KIAWAH ISLAND, S.C. — The final major of the year, and everyone was cramming for their last big exam.
Ernie Els and Adam Scott walked up to the 18th green at Kiawah Island on Wednesday evening about the time most people in the low country would be going out for a dinner of shrimp and grits. Behind them on the Ocean Course was Ian Poulter, facing the prospect of missing out on the Ryder Cup team, and Graeme McDowell, in Sunday contention at the last two majors and hopeful the outcome at the PGA Championship will be different.
The major that bills itself as "Glory's Last Shot" felt more like a pop quiz.
Rain has pounded Kiawah Island throughout the week, and it got so bad Wednesday that play was suspended because of storms before anyone teed off. It has led to limited practice time on the one course where players really need it.
This is the first time South Carolina has hosted a major championship. Kiawah Island had the Ryder Cup in 1991, so long ago that Jose Maria Olazabal is the only player at the PGA Championship who played in the matches. And he's only in the field as the European captain.
McDowell, Scott and Tiger Woods were among those who came to Kiawah last week for a look at the Pete Dye design, though all of them remarked that 2 inches of rain had fallen the night before and it was soft. Not much has changed a week later.
"The last couple of days have been very difficult from a preparation standpoint," McDowell said. "The golf course has taken a lot of rain. It seems to drain extremely well, though. But there's no doubt, this golf course is a long course, and this little bit of rain is going to make it play longer, and certainly is changing the dynamic of it as we speak."
Then, he headed out for an emergency nine, one last chance to see the stretch of holes that could determine the winner.
"It's going to be busy this afternoon," he said. "Guys are scrambling around to get their preparation done. Thankfully, I feel like I have done enough so far."
At most majors, practice rounds are busy Monday and Tuesday, with mostly work on the practice range on the eve of the championship, perhaps nine holes in the morning.
"It was a little strange to prepare — not your typical week leading up to a major," Stewart Cink said late Wednesday afternoon. "But it was fine. We could get enough work in. Everybody is in the same boat, so it will be all right."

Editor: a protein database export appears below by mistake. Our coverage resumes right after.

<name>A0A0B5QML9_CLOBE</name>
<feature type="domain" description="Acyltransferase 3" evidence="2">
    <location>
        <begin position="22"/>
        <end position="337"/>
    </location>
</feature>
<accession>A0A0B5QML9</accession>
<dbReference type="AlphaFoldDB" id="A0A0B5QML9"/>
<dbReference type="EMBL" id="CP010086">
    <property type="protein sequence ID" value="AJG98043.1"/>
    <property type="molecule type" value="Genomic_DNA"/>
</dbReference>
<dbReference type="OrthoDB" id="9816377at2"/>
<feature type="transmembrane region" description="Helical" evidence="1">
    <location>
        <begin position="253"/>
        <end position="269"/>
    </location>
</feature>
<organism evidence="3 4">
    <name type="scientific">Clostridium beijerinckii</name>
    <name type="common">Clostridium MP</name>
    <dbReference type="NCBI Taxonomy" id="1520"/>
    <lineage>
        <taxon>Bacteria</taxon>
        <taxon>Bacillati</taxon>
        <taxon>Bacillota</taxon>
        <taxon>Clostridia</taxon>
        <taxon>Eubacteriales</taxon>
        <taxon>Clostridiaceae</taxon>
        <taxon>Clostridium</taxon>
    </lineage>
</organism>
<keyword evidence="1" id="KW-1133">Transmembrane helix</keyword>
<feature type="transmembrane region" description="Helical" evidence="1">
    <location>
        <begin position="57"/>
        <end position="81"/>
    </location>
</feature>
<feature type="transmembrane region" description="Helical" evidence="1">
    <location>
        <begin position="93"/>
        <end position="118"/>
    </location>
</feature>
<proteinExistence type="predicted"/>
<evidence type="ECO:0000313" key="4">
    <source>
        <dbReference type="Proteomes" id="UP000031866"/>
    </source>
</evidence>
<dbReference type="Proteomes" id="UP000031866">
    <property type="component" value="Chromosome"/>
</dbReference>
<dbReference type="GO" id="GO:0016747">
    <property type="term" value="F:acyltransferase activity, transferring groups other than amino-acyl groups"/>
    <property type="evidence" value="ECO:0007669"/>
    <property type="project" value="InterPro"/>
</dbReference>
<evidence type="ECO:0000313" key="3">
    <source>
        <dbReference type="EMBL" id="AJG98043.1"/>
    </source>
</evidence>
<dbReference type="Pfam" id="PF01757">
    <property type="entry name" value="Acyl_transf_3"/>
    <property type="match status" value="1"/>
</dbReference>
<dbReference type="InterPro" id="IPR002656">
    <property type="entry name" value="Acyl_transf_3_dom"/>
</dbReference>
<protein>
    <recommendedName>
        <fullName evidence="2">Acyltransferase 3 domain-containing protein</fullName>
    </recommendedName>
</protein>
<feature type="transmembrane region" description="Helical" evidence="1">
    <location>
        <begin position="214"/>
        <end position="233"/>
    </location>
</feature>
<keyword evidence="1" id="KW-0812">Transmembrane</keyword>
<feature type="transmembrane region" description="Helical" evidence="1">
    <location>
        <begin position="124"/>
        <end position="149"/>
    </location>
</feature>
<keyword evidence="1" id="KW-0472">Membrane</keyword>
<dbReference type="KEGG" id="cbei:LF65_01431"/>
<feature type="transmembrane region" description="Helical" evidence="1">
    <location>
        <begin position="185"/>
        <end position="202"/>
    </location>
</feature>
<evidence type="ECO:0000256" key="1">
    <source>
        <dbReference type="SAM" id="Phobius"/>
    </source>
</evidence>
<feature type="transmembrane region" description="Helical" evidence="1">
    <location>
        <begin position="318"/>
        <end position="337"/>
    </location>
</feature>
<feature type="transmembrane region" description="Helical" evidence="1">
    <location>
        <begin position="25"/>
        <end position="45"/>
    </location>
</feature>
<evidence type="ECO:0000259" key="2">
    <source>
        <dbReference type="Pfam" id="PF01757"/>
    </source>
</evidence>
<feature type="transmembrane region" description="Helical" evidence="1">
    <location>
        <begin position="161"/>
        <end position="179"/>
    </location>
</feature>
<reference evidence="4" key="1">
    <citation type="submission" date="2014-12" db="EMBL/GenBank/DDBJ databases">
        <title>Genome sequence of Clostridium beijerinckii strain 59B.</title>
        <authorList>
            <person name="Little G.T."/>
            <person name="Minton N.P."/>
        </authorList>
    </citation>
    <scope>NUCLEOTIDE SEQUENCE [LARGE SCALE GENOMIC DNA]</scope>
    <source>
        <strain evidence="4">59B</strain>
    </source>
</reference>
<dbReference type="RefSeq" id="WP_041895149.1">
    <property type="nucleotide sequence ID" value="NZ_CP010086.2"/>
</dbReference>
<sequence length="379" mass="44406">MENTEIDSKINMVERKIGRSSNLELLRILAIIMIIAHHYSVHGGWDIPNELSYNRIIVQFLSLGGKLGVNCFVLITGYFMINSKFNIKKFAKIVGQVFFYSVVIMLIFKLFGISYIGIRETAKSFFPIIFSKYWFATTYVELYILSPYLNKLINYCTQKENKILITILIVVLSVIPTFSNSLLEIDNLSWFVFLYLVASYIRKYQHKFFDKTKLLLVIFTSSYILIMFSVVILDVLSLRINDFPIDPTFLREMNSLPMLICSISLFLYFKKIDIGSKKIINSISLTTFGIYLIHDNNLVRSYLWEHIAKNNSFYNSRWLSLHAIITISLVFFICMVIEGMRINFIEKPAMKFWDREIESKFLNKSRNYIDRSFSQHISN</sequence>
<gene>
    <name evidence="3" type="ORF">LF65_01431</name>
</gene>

No one is sure what to expect at Kiawah, the longest course in major championship history at 7,676 yards, depending on how they set it up.
The nines on the Ocean Course are divided by the clubhouse and practice range — the front nine is to the north and cuts through marshes, the back nine to the south, about a mile away from the ninth green, and featuring majestic views of the Atlantic Ocean beyond the dunes and sea oats.
The course looks wide open, although typical of a Dye design, it forces players to look at trouble without realizing there's more room than meets the eye. The last time Kiawah was in a major spotlight — the ‘91 Ryder Cup — the course was new and ragged around the edges, the wind picked up and it was pure survival. Hale Irwin had a 41 on the back nine and still won the decisive point for a U.S. victory, but only after Bernhard Langer missed a 6-foot par putt. That anguish on his face epitomized the emotions of the Ryder Cup.
The question is whether it becomes a product of Kiawah Island.
The hazards are plenty — 27 of the 86 acres that make up the Ocean Course are sandy areas, not to mention the water, the oppressive heat and humidity and mosquitos that do most of their damage in the morning. Darren Clarke was among those who got in a quick nine Wednesday morning, before a burst of showers. Walking off the 18th green, he wiped a small streak of blood from his wrist where he had killed a mosquito.
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Kiawah Island, S.C.